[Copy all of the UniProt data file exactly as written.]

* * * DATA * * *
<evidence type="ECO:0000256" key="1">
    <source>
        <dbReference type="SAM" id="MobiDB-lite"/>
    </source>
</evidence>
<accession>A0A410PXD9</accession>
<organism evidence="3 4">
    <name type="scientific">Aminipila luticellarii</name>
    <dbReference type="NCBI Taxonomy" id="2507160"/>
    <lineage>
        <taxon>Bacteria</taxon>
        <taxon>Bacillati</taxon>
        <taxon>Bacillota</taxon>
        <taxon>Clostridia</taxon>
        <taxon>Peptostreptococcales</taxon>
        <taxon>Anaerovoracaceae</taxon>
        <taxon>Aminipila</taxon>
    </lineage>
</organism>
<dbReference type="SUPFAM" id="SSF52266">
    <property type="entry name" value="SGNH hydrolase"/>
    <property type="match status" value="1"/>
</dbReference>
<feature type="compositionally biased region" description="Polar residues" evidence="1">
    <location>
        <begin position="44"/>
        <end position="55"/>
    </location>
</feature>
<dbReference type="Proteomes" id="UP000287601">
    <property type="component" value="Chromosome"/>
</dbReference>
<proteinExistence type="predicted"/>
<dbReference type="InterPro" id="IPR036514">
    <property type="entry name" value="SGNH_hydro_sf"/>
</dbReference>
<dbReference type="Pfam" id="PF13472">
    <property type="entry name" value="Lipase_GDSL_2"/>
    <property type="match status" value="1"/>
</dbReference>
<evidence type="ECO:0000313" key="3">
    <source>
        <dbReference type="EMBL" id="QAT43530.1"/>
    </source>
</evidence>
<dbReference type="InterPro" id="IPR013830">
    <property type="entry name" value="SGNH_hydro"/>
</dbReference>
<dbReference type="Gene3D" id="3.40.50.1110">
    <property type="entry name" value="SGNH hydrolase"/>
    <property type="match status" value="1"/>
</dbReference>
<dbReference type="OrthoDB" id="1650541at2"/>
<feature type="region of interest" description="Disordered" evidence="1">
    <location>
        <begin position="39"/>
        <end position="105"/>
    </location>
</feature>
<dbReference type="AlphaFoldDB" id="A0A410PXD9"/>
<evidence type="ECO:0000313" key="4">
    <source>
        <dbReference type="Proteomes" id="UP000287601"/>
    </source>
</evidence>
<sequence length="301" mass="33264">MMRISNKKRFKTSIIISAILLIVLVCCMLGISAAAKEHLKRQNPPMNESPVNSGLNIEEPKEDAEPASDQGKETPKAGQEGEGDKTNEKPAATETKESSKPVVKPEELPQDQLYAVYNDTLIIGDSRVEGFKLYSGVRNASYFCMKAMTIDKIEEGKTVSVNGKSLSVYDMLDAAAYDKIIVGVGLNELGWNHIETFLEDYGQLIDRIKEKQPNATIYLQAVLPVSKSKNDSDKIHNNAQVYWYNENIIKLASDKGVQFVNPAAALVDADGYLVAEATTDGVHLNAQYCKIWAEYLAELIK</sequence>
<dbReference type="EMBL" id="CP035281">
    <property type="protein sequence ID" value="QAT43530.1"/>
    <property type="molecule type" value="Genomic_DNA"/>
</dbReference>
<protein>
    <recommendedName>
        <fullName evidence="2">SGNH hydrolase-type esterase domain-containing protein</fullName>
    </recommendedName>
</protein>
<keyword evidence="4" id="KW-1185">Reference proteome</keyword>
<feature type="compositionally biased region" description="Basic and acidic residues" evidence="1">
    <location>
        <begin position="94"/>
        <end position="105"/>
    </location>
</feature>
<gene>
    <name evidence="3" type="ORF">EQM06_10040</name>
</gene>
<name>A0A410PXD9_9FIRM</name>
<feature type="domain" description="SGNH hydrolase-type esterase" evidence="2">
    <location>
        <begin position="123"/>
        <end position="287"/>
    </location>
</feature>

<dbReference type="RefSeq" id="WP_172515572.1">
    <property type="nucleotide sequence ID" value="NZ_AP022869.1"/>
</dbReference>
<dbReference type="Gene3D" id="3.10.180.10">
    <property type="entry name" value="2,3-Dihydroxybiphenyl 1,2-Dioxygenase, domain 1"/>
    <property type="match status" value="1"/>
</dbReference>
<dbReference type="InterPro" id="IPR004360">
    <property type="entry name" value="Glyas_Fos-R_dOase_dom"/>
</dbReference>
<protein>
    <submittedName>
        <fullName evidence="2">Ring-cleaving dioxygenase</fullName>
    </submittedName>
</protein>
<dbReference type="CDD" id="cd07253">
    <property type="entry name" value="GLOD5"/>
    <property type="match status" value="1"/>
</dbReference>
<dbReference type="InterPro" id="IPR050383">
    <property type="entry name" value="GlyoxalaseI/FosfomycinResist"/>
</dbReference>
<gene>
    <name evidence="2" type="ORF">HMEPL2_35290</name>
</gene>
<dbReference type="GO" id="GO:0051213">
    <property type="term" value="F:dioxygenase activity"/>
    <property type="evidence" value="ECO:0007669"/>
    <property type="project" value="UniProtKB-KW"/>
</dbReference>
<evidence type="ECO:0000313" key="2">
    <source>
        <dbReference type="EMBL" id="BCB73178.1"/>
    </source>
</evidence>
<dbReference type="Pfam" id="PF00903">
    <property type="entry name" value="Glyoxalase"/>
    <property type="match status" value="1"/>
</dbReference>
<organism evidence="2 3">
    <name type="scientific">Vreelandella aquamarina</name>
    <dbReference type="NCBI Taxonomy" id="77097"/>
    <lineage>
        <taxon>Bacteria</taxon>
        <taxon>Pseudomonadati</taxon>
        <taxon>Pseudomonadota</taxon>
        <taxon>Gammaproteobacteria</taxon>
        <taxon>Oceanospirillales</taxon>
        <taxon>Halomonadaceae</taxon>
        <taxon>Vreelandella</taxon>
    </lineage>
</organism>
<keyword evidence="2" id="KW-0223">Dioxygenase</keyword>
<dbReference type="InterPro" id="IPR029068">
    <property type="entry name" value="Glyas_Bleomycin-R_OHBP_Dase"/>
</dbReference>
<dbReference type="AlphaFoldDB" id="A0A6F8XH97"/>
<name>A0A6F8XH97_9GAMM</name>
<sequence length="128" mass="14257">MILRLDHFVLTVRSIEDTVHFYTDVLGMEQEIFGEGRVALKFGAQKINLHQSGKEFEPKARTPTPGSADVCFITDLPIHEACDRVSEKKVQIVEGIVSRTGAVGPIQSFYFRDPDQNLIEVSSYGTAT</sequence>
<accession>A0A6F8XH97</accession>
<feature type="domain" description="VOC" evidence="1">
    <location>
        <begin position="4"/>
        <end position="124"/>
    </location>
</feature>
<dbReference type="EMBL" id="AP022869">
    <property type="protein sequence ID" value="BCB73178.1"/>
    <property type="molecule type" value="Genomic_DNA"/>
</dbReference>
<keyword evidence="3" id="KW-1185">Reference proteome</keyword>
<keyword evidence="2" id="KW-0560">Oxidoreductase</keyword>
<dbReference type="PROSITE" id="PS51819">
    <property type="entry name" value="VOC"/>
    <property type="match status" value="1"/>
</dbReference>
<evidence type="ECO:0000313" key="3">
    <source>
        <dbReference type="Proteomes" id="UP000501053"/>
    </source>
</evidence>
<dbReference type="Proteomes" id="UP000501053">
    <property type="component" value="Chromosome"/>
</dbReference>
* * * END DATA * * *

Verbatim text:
<evidence type="ECO:0000256" key="1">
    <source>
        <dbReference type="SAM" id="MobiDB-lite"/>
    </source>
</evidence>
<accession>A0A410PXD9</accession>
<organism evidence="3 4">
    <name type="scientific">Aminipila luticellarii</name>
    <dbReference type="NCBI Taxonomy" id="2507160"/>
    <lineage>
        <taxon>Bacteria</taxon>
        <taxon>Bacillati</taxon>
        <taxon>Bacillota</taxon>
        <taxon>Clostridia</taxon>
        <taxon>Peptostreptococcales</taxon>
        <taxon>Anaerovoracaceae</taxon>
        <taxon>Aminipila</taxon>
    </lineage>
</organism>
<dbReference type="SUPFAM" id="SSF52266">
    <property type="entry name" value="SGNH hydrolase"/>
    <property type="match status" value="1"/>
</dbReference>
<feature type="compositionally biased region" description="Polar residues" evidence="1">
    <location>
        <begin position="44"/>
        <end position="55"/>
    </location>
</feature>
<dbReference type="Proteomes" id="UP000287601">
    <property type="component" value="Chromosome"/>
</dbReference>
<proteinExistence type="predicted"/>
<dbReference type="InterPro" id="IPR036514">
    <property type="entry name" value="SGNH_hydro_sf"/>
</dbReference>
<dbReference type="Pfam" id="PF13472">
    <property type="entry name" value="Lipase_GDSL_2"/>
    <property type="match status" value="1"/>
</dbReference>
<evidence type="ECO:0000313" key="3">
    <source>
        <dbReference type="EMBL" id="QAT43530.1"/>
    </source>
</evidence>
<dbReference type="InterPro" id="IPR013830">
    <property type="entry name" value="SGNH_hydro"/>
</dbReference>
<dbReference type="Gene3D" id="3.40.50.1110">
    <property type="entry name" value="SGNH hydrolase"/>
    <property type="match status" value="1"/>
</dbReference>
<dbReference type="OrthoDB" id="1650541at2"/>
<feature type="region of interest" description="Disordered" evidence="1">
    <location>
        <begin position="39"/>
        <end position="105"/>
    </location>
</feature>
<dbReference type="AlphaFoldDB" id="A0A410PXD9"/>
<evidence type="ECO:0000313" key="4">
    <source>
        <dbReference type="Proteomes" id="UP000287601"/>
    </source>
</evidence>
<sequence length="301" mass="33264">MMRISNKKRFKTSIIISAILLIVLVCCMLGISAAAKEHLKRQNPPMNESPVNSGLNIEEPKEDAEPASDQGKETPKAGQEGEGDKTNEKPAATETKESSKPVVKPEELPQDQLYAVYNDTLIIGDSRVEGFKLYSGVRNASYFCMKAMTIDKIEEGKTVSVNGKSLSVYDMLDAAAYDKIIVGVGLNELGWNHIETFLEDYGQLIDRIKEKQPNATIYLQAVLPVSKSKNDSDKIHNNAQVYWYNENIIKLASDKGVQFVNPAAALVDADGYLVAEATTDGVHLNAQYCKIWAEYLAELIK</sequence>
<dbReference type="EMBL" id="CP035281">
    <property type="protein sequence ID" value="QAT43530.1"/>
    <property type="molecule type" value="Genomic_DNA"/>
</dbReference>
<protein>
    <recommendedName>
        <fullName evidence="2">SGNH hydrolase-type esterase domain-containing protein</fullName>
    </recommendedName>
</protein>
<keyword evidence="4" id="KW-1185">Reference proteome</keyword>
<feature type="compositionally biased region" description="Basic and acidic residues" evidence="1">
    <location>
        <begin position="94"/>
        <end position="105"/>
    </location>
</feature>
<gene>
    <name evidence="3" type="ORF">EQM06_10040</name>
</gene>
<name>A0A410PXD9_9FIRM</name>
<feature type="domain" description="SGNH hydrolase-type esterase" evidence="2">
    <location>
        <begin position="123"/>
        <end position="287"/>
    </location>
</feature>

<dbReference type="RefSeq" id="WP_172515572.1">
    <property type="nucleotide sequence ID" value="NZ_AP022869.1"/>
</dbReference>
<dbReference type="Gene3D" id="3.10.180.10">
    <property type="entry name" value="2,3-Dihydroxybiphenyl 1,2-Dioxygenase, domain 1"/>
    <property type="match status" value="1"/>
</dbReference>
<dbReference type="InterPro" id="IPR004360">
    <property type="entry name" value="Glyas_Fos-R_dOase_dom"/>
</dbReference>
<protein>
    <submittedName>
        <fullName evidence="2">Ring-cleaving dioxygenase</fullName>
    </submittedName>
</protein>
<dbReference type="CDD" id="cd07253">
    <property type="entry name" value="GLOD5"/>
    <property type="match status" value="1"/>
</dbReference>
<dbReference type="InterPro" id="IPR050383">
    <property type="entry name" value="GlyoxalaseI/FosfomycinResist"/>
</dbReference>
<gene>
    <name evidence="2" type="ORF">HMEPL2_35290</name>
</gene>
<dbReference type="GO" id="GO:0051213">
    <property type="term" value="F:dioxygenase activity"/>
    <property type="evidence" value="ECO:0007669"/>
    <property type="project" value="UniProtKB-KW"/>
</dbReference>
<evidence type="ECO:0000313" key="2">
    <source>
        <dbReference type="EMBL" id="BCB73178.1"/>
    </source>
</evidence>
<dbReference type="Pfam" id="PF00903">
    <property type="entry name" value="Glyoxalase"/>
    <property type="match status" value="1"/>
</dbReference>
<organism evidence="2 3">
    <name type="scientific">Vreelandella aquamarina</name>
    <dbReference type="NCBI Taxonomy" id="77097"/>
    <lineage>
        <taxon>Bacteria</taxon>
        <taxon>Pseudomonadati</taxon>
        <taxon>Pseudomonadota</taxon>
        <taxon>Gammaproteobacteria</taxon>
        <taxon>Oceanospirillales</taxon>
        <taxon>Halomonadaceae</taxon>
        <taxon>Vreelandella</taxon>
    </lineage>
</organism>
<keyword evidence="2" id="KW-0223">Dioxygenase</keyword>
<dbReference type="InterPro" id="IPR029068">
    <property type="entry name" value="Glyas_Bleomycin-R_OHBP_Dase"/>
</dbReference>
<dbReference type="AlphaFoldDB" id="A0A6F8XH97"/>
<name>A0A6F8XH97_9GAMM</name>
<sequence length="128" mass="14257">MILRLDHFVLTVRSIEDTVHFYTDVLGMEQEIFGEGRVALKFGAQKINLHQSGKEFEPKARTPTPGSADVCFITDLPIHEACDRVSEKKVQIVEGIVSRTGAVGPIQSFYFRDPDQNLIEVSSYGTAT</sequence>
<accession>A0A6F8XH97</accession>
<feature type="domain" description="VOC" evidence="1">
    <location>
        <begin position="4"/>
        <end position="124"/>
    </location>
</feature>
<dbReference type="EMBL" id="AP022869">
    <property type="protein sequence ID" value="BCB73178.1"/>
    <property type="molecule type" value="Genomic_DNA"/>
</dbReference>
<keyword evidence="3" id="KW-1185">Reference proteome</keyword>
<keyword evidence="2" id="KW-0560">Oxidoreductase</keyword>
<dbReference type="PROSITE" id="PS51819">
    <property type="entry name" value="VOC"/>
    <property type="match status" value="1"/>
</dbReference>
<evidence type="ECO:0000313" key="3">
    <source>
        <dbReference type="Proteomes" id="UP000501053"/>
    </source>
</evidence>
<dbReference type="Proteomes" id="UP000501053">
    <property type="component" value="Chromosome"/>
</dbReference>